What is a "Capsule Wardrobe"?

And the answer to the question why we should start investing in sustainable luxury fashion

Capsule Wardrobe

'Capsule Wardrobe' - have you recently stumbled upon this term more often without knowing what it actually means? In this article we explain the simple concept behind it. We look at why it is more relevant than ever - and what climate change, sustainability and a sense of luxury have to do with it.

The capsule concept and slow fashion as the (anti)trend of the hour

Why complicate things when they can be done simply? That's what London boutique owner Susie Faux thought back in the 1970s - in reference to the common morning question: "What should I wear? She was the first to establish the term "Capsule Wardrobe”. The idea: instead of an overflowing wardrobe, rather relying on fewer pieces which can transcend seasons and trends, and which can be combined effortlessly with each other as desired. Suitable for various occasions, from a business meeting to a private birthday party.

A thought that has always made sense - but seems to be more relevant today than ever.

Why? There are three reasons:

1. We no longer want fast fashion

A growing awareness of our environment and the knowledge of how much we are endangering its continued existence are now shaping our purchasing decisions. There is a shift in our lifestyle to a more mindful and value-driven attitude. We don’t only have the images of ever-growing mountains of packaging waste in our minds, but also those of "disposable fashion" - worn for one season and then sorted out because it is no longer in fashion or already worn out. Or: (over)produced in masses and never ended up in the shops because the demand has changed. On top of that, we are aware of the often disastrous working conditions of people working in production for international fashion chains. For many of us, this leads to the desire to no longer be part of this cycle - or to change it in a positive way.

2. The 'Bleisure' trend

'Business' and 'Leisure': Video conferencing in our own living room and telephone calls on the way to the daycare. Our business world has changed drastically in recent years. The rooms in which classic business dress codes still apply are becoming fewer and fewer. At least since the corona crises, home office has become part of everyday life for most of us. We now take part in meetings that used to take place in the company's meeting room via video call in our own living room. Parents who have just had a client meeting are standing on the playground with their children half an hour later. Consequently, our willingness to invest money and space in ‘on occasion wardrobe only’ is diminishing.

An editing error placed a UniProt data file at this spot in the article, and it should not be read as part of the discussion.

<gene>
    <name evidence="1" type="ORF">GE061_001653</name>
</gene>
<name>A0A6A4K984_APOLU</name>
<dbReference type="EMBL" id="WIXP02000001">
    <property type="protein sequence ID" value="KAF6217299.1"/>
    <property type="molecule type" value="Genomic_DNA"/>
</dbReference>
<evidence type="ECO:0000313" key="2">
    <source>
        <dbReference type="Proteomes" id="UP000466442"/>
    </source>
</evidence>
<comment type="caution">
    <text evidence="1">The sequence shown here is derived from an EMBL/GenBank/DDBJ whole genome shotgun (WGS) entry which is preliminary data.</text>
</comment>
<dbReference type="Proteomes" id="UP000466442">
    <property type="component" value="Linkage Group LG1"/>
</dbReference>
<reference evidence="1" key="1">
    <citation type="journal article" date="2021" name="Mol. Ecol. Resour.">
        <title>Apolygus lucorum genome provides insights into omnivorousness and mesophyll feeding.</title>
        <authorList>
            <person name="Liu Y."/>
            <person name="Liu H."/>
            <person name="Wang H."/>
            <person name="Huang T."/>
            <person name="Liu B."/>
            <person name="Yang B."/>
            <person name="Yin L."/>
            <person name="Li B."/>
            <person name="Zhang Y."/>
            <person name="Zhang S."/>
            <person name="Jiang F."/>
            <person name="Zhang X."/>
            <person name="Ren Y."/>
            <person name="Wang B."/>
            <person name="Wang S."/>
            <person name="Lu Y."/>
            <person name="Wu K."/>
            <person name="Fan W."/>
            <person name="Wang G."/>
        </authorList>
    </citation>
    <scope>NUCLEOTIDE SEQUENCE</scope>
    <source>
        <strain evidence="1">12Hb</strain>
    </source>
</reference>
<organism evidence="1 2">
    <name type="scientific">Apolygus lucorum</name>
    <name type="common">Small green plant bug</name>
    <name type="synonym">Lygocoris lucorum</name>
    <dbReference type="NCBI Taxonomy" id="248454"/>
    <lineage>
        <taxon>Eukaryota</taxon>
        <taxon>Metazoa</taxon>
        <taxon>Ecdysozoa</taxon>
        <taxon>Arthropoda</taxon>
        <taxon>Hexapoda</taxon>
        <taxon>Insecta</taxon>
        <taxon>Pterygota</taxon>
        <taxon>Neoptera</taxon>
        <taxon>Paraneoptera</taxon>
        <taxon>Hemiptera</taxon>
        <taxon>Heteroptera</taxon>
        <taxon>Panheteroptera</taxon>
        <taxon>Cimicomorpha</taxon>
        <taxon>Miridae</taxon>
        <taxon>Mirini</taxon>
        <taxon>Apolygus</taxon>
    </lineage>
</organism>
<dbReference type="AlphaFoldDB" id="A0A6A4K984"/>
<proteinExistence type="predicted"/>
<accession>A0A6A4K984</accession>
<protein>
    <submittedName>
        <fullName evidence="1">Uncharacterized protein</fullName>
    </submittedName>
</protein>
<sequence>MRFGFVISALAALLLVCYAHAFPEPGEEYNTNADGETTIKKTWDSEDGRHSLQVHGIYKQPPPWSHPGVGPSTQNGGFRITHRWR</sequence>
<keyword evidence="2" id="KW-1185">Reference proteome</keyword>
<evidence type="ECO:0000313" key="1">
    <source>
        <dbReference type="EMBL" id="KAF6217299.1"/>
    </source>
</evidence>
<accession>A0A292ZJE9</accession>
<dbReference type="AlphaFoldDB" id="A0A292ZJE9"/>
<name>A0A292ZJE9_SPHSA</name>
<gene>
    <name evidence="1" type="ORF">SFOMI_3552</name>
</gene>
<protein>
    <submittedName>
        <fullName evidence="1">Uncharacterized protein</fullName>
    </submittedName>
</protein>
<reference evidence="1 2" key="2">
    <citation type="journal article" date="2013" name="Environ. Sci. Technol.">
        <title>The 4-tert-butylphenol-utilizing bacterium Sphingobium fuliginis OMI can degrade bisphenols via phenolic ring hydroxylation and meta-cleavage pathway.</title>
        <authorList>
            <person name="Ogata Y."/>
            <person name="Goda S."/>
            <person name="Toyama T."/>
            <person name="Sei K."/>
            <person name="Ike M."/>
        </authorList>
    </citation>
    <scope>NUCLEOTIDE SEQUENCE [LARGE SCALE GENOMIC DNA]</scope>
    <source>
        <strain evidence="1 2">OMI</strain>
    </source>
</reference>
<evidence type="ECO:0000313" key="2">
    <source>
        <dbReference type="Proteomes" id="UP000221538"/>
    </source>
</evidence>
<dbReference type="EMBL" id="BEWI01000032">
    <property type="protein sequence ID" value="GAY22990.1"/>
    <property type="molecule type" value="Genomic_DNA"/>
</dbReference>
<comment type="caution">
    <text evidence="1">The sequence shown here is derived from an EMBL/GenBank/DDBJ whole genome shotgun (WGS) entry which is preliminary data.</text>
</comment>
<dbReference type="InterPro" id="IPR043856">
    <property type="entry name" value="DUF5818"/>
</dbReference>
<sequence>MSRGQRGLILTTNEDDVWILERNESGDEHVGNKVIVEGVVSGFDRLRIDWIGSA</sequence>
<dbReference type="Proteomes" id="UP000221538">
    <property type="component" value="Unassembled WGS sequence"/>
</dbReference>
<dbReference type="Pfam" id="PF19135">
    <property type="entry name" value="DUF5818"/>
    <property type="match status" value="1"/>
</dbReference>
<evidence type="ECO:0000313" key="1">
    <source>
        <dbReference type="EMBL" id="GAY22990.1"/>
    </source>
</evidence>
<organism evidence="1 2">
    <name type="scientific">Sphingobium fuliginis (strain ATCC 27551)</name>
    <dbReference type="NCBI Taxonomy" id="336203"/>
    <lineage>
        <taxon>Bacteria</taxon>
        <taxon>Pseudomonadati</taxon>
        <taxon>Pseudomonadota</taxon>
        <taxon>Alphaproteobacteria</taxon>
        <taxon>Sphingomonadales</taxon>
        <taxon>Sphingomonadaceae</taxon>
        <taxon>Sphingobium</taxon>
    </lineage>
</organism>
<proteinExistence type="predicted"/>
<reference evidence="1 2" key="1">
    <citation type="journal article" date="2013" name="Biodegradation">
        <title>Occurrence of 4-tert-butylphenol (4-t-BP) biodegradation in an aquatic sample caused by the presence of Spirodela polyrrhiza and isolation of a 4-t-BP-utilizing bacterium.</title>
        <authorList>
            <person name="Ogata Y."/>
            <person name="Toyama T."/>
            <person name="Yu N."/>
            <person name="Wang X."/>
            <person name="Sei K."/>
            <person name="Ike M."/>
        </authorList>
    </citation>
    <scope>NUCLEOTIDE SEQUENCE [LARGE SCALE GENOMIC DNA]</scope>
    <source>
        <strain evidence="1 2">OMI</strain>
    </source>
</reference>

3. Corona crisis as a catalyst of consciousness

The Corona crisis has not only accelerated the above points, it has forced most of us to pause. It has forced us to reflect on what really matters. We have also often become aware of how many unnecessary things and questions we have been bogged down with in recent years. What long-term effects this may have on our purchasing decisions and our everyday lives has been analysed by the globally renowned trend forecaster Li Edelkoort - read more in this exciting article on Elle.de.

Versatile and noble, not monotonous: Timeless fashion as a worthwhile investment

'We will put more emphasis on quality and beauty. And we will buy less clothing in the future but select more carefully and invest in quality and luxury'

This is Edelkoort's prediction regarding our relationship towards fashion. A premise that not only fits perfectly within the concept of the Capsule Wardrobe, but even takes it to the next level: Namely from pure reduction to luxury.

A principle that Hanna Greis, the founder of Setery, has also adopted. For her, the perfect capsule outfitting involves much more than just evergreens like the often-mentioned white T-shirt or black blazer:

"Our capsule wardrobe is not basic."

Every piece is special and should ideally be something that you do not already have in your closet anyway. It should be classic, pieces that can be layered, something you can wear for a long time while enjoying its contemporary design.

"In our case geometric, straightforward and 'grown-up'. And yet changeable for every occasion."

Classic and versatile, but with that 'certain something' and a touch of luxury - a good example is the top 'PANIA' from the Setery maru Capsule Collection.

A convincing answer to the common question: What will I wear to work tomorrow?

'Before I founded Setery, I worked in the classic office and business environment. I found it anything but easy to pick the right outfit from my wardrobe,'she explains.

"I wanted a wardrobe of effortless elegance - every piece a favourite, suitable for every occasion for a good feeling all day long."

That's how she came up with the principle of the Capsule Wardrobe - and the ambition to design it in a way that does justice to the diversity of working women and their lifestyles. Right from the start, Hanna's goal was to create sustainable and at the same time luxurious fashion with Setery. That is why not only the materials used for Setery's seasonal collections are sustainable, natural and vegan. It is also the production itself, which is currently located entirely in the Bavarian Forest.

Attention, quality, and luxury

Carefully selected materials ensure that Setery is comfortable to wear in two senses: the fabrics feel luxurious super comfortable on the skin. But luxury is also the good feeling of having made the mindful decision to invest in a favourite piece that you will enjoy for much longer than just one season...

View the entire Setery Capsule collection

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